Creating Space for Historical Narratives Through Indigenous Storywork and Unsettling the Settler

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Knickle, Margaret
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Mount Saint Vincent University
The goal of my research was to contribute to the decolonization of education by demonstrating how the practice of Indigenous storywork, according to Principles of Indigenous Storywork: Educating the Heart, Mind, Body and Spirit by JoAnn Archibald, Q’um Q’um Xiiem (2008), can be used as a pedagogical tool. For this study, I have focused on the Mi’kmaw People of Atlantic Canada and their traditional Mi’kmaw territory known as Mi’kma’ki. The Indigenous storywork approach opens the door for non-Indigenous people to become allies with Indigenous Peoples by “restorying,” or retelling from an Indigenous perspective, the historical narratives that have dominated the official view of the region’s history. This technique introduces decolonizing space to make room for the inclusion of the history and narrative of the L’nu or Mi’kmaw People (Regan, 2010). For this research, general historical Mi’kmaw and settlers (non-Indigenous people who settled Mi’kmaw territory) versions of a specific Eurocentric oral narrative known as “The Island with The Bloody Hand” have been collaboratively shared and analyzed. Through this Indigenous storywork, a truer, more balanced, and just story has emerged. My investigation has demonstrated how specific components of Eurocentric traditions, as well as stereotypical perceptions of Indigenous Peoples, are heavily tied to the roots of colonization in Canada (Regan, 2010). My work included an examination of the myths and stereotypes common in the 18th century, as perpetuated by Europeans, who portrayed the Mi’kmaq as savage warriors in need of civilizing by benevolent settlers (Paul, 2008). As with Battiste (2013, p. 92), my ultimate objective was to provide a basis for “educational reform that synergistically combines Mi’kmaw and Eurocentric epistemologies, ontology, methodology, and axiology.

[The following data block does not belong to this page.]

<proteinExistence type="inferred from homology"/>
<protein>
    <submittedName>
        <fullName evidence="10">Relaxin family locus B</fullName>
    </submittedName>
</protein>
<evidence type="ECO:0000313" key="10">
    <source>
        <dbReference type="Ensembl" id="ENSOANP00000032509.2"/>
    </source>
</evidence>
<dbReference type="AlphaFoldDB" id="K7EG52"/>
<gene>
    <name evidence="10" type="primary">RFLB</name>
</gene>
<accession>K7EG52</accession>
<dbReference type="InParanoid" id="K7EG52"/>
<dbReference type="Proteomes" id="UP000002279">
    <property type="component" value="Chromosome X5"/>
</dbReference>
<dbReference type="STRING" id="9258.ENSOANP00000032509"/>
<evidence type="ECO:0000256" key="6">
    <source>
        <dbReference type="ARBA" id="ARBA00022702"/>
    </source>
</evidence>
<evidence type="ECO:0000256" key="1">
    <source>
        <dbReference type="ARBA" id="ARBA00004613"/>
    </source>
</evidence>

Mi’kmaw, Indigenous storywork, Mi’kma’ki